It’s one of those subjects inclined to arouse strong emotions. In Britain, burlesque had a revival during the 1930s and ‘40s. In London, theatrical reviews embraced tableaux vivant nudity in the form of The Windmill Theatre, with its motto “if it moves it’s rude!”
Famously, The Windmill never closed during the Blitz. Although that isn’t strictly true, it’s dancing girls and mildly erotic shows continued entertaining a mostly male audience throughout the War years and into the early 1960s. It was only with the advent of a harsher, more explicitly pornographic output, pioneered by Scouser Paul Raymond, that The Windmill stopped revolving.
In Wartime Britain The Windmill managed to evade the censorship of The Lord Chamberlain’s office. Vivian Van Damm was able to persuade Lord Cromer that to classify a living statue, motionless nude pose, as obscene, would mean the covering-up of many thousands of public monuments across the country. What was the difference between a living and a marble naked figurine, so long as neither moved? In consequence, Lord Cromer’s judicial ruling was ‘if it moves it’s rude!’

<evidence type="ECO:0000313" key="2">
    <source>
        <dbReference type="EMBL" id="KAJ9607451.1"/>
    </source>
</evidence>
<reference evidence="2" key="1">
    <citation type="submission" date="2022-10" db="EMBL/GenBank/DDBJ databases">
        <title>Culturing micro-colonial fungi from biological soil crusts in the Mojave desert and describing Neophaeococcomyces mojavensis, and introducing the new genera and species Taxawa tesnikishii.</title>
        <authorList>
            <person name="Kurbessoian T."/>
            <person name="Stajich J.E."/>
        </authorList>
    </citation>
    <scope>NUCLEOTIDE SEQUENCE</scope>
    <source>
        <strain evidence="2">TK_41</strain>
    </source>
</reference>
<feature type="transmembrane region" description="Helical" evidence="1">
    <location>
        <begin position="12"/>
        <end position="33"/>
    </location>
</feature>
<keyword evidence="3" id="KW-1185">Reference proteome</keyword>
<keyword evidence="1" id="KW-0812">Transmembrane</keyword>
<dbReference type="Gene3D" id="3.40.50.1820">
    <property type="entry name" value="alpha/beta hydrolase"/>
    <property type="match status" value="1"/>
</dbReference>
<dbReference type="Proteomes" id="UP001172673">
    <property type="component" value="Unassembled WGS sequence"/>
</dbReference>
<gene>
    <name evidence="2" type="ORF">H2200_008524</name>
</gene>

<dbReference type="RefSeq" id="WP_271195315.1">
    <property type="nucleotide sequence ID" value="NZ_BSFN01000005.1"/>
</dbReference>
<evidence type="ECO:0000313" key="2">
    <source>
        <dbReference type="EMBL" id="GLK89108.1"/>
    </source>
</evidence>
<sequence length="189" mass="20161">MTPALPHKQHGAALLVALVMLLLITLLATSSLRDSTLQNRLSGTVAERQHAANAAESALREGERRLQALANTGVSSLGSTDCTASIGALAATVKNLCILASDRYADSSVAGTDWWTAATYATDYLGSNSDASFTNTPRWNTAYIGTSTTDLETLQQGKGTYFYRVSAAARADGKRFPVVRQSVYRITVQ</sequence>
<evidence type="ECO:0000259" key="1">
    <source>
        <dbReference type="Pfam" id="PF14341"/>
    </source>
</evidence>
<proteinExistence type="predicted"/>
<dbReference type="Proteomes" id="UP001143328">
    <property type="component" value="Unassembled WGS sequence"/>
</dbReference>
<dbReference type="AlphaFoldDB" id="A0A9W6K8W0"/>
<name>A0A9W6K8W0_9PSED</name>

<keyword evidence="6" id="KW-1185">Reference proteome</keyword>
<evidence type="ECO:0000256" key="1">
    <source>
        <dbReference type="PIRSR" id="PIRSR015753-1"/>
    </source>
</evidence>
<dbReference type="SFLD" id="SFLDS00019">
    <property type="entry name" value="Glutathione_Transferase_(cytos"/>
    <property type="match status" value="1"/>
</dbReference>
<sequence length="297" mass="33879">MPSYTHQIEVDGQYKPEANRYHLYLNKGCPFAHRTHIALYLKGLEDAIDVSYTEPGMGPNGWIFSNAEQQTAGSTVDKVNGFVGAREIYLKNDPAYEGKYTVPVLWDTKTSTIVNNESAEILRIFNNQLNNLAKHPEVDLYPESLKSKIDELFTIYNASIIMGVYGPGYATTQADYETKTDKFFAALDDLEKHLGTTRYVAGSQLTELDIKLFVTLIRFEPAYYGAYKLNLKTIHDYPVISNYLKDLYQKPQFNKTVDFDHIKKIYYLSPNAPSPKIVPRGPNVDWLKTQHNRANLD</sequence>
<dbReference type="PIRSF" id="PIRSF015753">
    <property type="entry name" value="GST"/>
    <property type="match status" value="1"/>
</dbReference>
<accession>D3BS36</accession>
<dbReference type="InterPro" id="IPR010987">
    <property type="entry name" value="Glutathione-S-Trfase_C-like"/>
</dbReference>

Other theatres sought to reproduce The Windmill’s success. As a result their Revudeville began to tour, to towns and cities, including Liverpool, as our show illustrates, with Miss Ira Jones and The Windmill Girl’s Fandango. Many of The Windmill girls, now in their seventies to nineties, speak fondly of the innocence of the shows, the wholesomeness of their back-stage lives and the female camaraderie, especially during the Blitz.